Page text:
Dixie State University is presenting DOCUTAH, the Southern Utah International Documentary Film Festival next month for the fourth year. Multiple venues in southern Utah and Mesquite will screen the 50 films selected by the judges from the 330 submissions. The festival will run for five days starting on September 3.
As a member of one of the groups of screeners I saw some wonderful submissions. Our group screened 30 films including shorts and full-length movies.
We enjoyed learning about the history of the University of Michigan’s Hill Auditorium. It first opened on the Ann Arbor campus 100 years ago. “A Space for Music: A Seat for Everyone” emphasizes the quality of its acoustics. The Hill Auditorium has seen performances by many world famous musical artists over the years. Recently renovations cost $33.5 million. Construction cost $200,000 in 1913. I have added Ann Arbor to my bucket list.
Another film that received high grades from our group, “Ground Operations: Battlefields to Farmlands” tells the stories of how combat veterans heal from the traumas of war by committing themselves to new careers in organic farming and ranching that benefit their communities. The film effectively reveals the strengths of character of these combat vets who are rebuilding their lives by identifying a societal need and taking positive constructive daily actions to meet that challenge.
Two locally produced films made the cut. “Mike’s Migration” is a Dixie State University student project that focuses on a family living and working together in Alaska. “Heart of the Andes” is a short documentary about the work of our own local humanitarian organization, Heartwalk Foundation (heartwalkfoundation.org), founded by Tim Eicher, a university professor, and his wife Penelope, a mental health therapist. Heart Walk has been working for more than 10 years with the native Q’ero people in the Peruvian Andes to help them develop new skills in agriculture, fishing, education, and micro-businesses.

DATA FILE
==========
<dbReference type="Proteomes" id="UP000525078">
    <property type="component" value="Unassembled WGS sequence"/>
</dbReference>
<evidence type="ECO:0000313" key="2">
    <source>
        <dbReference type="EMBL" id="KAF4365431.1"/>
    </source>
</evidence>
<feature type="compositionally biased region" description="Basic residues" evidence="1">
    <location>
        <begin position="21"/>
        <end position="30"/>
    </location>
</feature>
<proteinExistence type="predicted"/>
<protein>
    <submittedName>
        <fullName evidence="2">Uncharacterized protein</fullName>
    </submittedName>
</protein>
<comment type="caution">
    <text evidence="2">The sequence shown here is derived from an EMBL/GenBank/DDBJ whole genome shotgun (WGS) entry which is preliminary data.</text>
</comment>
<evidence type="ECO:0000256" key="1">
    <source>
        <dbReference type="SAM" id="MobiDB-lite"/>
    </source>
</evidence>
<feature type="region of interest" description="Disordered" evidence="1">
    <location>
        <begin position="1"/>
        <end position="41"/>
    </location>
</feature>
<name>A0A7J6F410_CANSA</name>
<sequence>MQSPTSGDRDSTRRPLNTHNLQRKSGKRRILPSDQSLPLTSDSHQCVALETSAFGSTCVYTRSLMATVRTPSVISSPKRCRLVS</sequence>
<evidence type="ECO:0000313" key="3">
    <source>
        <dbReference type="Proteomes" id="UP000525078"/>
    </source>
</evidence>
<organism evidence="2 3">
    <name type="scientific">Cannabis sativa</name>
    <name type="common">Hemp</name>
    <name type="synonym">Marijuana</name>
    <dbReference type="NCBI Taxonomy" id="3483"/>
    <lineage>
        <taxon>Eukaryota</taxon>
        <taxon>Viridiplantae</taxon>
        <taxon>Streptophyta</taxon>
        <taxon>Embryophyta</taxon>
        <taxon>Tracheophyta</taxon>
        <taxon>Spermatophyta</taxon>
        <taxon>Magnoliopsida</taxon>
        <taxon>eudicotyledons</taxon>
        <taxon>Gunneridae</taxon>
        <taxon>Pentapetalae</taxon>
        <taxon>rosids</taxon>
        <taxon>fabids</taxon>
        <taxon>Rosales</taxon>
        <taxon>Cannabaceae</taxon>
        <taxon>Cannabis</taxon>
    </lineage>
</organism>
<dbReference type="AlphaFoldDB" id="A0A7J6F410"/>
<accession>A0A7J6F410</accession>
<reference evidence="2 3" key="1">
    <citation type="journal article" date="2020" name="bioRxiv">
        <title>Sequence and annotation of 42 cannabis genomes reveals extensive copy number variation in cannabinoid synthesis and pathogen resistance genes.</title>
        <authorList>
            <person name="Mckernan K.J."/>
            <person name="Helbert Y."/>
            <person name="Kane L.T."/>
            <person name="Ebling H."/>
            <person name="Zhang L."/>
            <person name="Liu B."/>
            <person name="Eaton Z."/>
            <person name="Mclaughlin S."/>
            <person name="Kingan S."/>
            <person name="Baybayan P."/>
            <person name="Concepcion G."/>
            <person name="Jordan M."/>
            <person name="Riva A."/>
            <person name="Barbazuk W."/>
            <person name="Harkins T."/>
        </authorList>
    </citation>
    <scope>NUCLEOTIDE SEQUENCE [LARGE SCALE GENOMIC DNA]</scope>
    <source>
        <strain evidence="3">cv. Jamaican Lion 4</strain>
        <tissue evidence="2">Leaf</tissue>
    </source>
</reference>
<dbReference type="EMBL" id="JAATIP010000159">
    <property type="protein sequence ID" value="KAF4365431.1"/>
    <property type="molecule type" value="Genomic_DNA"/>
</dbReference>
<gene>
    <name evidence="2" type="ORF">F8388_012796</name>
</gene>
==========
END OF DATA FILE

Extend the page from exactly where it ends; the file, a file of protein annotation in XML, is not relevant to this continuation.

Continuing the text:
The diversity of this year’s offerings clearly displays the potential of documentary films to educate, inspire, and open the minds of the audience. One theme I see repeated while reviewing the films is the importance and value of focusing on developing our own strengths in the service of others. The ability to see the world through the eyes of another broadens our own life experience.
Emblematic of that life value is the feature film “Get Together Girls” that tells the story of an Italian woman who moved to Kenya to help six former street girls become fashion designers. This film will be screened in the outdoor theater in the Ivins community of Kayenta on Thursday, September 5 in the evening.
The DOCUTAH Facebook site (https://www.facebook.com/DOCUTAH) includes trailers for many of the films. The DOCUTAH web site is docutah.com.
The festival and associated events offer a feast for the mind. Day passes are available for $5.00 and a general all event pass is only $20.00.